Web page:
Dutch journalist Kees van der Spek created a report on timeshare scams in Bali. The video includes English subtitles.
5. Zoning fraud in Bali
Zoning fraud in Bali involves misrepresenting a property’s zoning status or illegally changing it to allow a development project that would not be permitted under its genuine zoning status. Bali zoning fraud includes building hotels or villas in agricultural or conservation zones. This can harm the ecology, neighborhood, and zoning restrictions.
Zoning fraud can also involve illegally changing zoning categories by bribing government officials or fabricating documents. This can lead to a zoning-violating development project that harms the neighborhood and property values.
To avoid zoning fraud in Bali, check a property’s zoning classification with the local zoning board or government body. To ensure zoning compliance, research the planned development or property use. Work with trusted real estate brokers, attorneys, and developers who obey zoning restrictions.
How to avoid real estate scams in Indonesia?
There are more real estate scams in Indonesia that are not covered yet. You can follow several steps when buying a property in Indonesia to avoid becoming a victim of real estate scams in Indonesia:
- Use professional registered real estate agents to avoid complications in property ownership structures.
- Check the property licenses by ensuring the seller provides the Certificate of the Property and the Building Approval (PBG).
- Conduct due diligence by getting answers to important questions such as who the owner is, whether the property is inherited, what type of certificate it has, and how much tax needs to be paid for the property.
- Sign the Sales Purchase Agreement (SPA) at a public notary authorized for the area (PPAT). Ensure the SPA protects your interests and you understand all the terms.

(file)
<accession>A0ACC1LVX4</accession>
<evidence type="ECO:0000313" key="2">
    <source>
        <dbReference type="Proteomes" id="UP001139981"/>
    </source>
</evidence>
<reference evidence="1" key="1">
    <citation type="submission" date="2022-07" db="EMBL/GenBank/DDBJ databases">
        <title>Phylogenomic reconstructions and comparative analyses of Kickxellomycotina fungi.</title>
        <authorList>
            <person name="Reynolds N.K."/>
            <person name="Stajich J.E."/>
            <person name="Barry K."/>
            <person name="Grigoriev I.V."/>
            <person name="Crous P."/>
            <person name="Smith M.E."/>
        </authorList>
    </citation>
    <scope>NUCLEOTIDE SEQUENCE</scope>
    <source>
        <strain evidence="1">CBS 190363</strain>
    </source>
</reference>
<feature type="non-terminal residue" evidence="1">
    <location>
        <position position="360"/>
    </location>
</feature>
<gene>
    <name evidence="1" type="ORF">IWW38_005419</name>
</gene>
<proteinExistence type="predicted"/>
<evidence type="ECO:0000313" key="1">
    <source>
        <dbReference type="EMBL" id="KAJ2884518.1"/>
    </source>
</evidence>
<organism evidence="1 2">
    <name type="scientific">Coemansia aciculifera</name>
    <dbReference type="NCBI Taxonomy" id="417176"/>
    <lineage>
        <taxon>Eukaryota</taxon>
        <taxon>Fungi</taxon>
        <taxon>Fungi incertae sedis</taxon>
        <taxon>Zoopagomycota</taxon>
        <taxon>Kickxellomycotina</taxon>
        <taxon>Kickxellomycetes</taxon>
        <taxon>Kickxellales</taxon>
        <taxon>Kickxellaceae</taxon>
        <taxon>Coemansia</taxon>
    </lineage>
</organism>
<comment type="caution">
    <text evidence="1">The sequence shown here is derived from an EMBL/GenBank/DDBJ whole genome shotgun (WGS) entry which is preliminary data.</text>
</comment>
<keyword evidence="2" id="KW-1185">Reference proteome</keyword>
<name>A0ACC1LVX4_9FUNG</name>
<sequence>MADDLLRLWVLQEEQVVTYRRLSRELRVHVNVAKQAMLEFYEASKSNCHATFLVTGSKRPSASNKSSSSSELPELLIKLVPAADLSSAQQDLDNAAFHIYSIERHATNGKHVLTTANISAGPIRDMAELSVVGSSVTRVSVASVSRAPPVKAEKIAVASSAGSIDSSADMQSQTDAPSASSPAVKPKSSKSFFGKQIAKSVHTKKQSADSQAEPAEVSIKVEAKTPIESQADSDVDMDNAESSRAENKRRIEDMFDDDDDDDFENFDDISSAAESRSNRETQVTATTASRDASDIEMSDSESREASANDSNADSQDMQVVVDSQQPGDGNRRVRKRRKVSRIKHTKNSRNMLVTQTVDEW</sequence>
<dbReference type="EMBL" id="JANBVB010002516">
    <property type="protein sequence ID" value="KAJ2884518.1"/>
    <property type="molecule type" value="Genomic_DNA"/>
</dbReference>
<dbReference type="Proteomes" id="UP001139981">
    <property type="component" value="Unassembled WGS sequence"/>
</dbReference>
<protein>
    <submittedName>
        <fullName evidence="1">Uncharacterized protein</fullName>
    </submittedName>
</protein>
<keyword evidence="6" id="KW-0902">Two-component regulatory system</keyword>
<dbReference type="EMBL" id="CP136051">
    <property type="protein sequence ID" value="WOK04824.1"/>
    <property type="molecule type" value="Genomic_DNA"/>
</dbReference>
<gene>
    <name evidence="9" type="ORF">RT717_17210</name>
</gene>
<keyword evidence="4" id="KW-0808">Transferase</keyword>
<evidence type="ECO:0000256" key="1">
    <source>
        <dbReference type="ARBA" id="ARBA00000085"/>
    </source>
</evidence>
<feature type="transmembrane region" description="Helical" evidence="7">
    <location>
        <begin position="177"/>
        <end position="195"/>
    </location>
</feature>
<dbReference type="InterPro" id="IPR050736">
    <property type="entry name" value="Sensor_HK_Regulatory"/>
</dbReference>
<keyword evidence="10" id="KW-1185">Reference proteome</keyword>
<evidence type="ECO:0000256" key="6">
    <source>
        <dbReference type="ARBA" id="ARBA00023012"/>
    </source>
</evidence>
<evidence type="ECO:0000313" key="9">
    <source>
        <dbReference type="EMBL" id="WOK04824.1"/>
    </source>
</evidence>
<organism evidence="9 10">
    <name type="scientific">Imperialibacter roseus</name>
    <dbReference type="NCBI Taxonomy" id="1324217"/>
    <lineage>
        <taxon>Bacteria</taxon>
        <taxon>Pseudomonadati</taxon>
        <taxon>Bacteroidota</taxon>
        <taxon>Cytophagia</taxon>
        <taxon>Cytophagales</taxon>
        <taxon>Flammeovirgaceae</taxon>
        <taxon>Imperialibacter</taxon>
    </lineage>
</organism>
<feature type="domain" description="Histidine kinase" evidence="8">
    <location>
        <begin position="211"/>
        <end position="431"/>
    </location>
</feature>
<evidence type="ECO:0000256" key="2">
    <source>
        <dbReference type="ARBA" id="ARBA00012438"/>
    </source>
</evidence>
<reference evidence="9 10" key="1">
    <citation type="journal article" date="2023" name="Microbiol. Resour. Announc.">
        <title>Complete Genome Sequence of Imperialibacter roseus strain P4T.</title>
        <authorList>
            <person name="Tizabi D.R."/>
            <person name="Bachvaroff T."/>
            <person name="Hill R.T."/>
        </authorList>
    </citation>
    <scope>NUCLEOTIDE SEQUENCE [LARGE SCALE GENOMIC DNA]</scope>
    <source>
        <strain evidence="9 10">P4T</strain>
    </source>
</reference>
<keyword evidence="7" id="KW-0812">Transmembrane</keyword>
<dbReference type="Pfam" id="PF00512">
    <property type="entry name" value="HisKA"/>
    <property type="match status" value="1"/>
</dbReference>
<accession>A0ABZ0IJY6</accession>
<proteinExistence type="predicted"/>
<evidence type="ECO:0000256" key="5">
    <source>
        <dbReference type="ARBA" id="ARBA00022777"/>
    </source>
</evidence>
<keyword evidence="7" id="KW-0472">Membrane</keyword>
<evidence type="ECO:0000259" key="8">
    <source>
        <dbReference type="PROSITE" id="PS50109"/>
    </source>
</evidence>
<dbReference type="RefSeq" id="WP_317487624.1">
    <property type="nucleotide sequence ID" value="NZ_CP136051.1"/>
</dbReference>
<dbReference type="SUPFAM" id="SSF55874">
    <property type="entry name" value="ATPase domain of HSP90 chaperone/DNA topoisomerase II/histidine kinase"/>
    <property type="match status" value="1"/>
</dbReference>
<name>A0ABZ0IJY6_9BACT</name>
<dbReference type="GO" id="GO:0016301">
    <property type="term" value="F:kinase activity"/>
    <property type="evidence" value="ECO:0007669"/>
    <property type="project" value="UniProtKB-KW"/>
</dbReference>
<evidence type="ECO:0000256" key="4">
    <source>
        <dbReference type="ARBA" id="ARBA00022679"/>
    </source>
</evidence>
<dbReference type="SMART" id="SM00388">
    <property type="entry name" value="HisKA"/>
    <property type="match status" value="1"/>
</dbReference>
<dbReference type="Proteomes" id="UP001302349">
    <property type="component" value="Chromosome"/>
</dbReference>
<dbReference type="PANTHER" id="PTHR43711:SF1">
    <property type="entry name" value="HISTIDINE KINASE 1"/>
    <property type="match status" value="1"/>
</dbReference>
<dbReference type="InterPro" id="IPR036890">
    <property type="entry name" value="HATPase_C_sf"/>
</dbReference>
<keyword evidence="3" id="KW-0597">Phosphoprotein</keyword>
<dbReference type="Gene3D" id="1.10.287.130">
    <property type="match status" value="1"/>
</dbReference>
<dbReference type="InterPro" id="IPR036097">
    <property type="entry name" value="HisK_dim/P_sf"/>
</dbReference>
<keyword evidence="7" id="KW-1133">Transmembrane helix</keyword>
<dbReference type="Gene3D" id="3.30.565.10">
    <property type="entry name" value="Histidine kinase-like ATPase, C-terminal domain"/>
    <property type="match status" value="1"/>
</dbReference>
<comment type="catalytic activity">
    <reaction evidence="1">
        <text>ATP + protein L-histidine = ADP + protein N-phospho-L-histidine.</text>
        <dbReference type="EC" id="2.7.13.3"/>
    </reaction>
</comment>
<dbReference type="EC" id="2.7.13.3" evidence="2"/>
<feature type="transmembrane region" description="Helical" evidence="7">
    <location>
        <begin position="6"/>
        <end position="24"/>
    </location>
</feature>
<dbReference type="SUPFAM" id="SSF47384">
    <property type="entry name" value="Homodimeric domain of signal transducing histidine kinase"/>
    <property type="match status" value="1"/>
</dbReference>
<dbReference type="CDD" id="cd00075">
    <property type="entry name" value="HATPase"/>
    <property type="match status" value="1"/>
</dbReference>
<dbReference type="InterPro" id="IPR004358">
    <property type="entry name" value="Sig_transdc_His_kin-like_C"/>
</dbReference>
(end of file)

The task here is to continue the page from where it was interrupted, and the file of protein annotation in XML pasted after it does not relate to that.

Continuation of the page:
- Transfer the down payment, typically 10% of the property value, directly to the person listed on the certificate. Only transfer the remaining money after the notary receives and checks the certificates.
- Make the final transfer and simultaneously sign the Deed of Sell and Buy at the public notary. Both the buyer and the seller have to pay taxes.
- Complete the change of ownership by having the public notary transfer the ownership to you.
By following these steps, you can be sure you can legally buy a property in Indonesia without becoming the victim of one of the real estate scams in Indonesia.
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Frequently Asked Questions (FAQs)
How do you identify a scammer in real estate?
To identify a real estate scammer, look for red flags such as unrealistic deals, high-pressure tactics, requests for upfront payments, and lack of transparency or incomplete documents. Research the agent or company, verify their credentials, and check if they have a history of fraudulent activities. Trust your instincts, and if something feels too good to be true, it probably is.
Is it safe to buy property in Bali?
There are scams related to buying property in Bali, so it’s essential to be cautious and do your due diligence. Use professional registered real estate agents, check the property licenses, conduct due diligence, and be aware of red flags such as requests for unusual payment methods or pressure to act quickly. With proper precautions, it is possible to buy property safely in Bali.
Can foreigners buy property in Indonesia?
Yes, foreigners can buy property in Indonesia, but with some restrictions. According to Indonesian property law, foreigners can only own property with Hak Pakai title (Right to Use) or through leasehold. Investing in property through a foreign-owned company, called PT PMA is possible, as it can acquire freehold real estate or buy property with the Hak Guna Bangunan title (Right to Build).
What are the most common real estate scams in Indonesia?
Indonesia’s most common real estate scams are property flipping, false ownership, rental deposit, timeshare, and zoning scams. You can avoid becoming a victim of these real estate scams in Indonesia by conducting due diligence and working with a reputable real estate agent.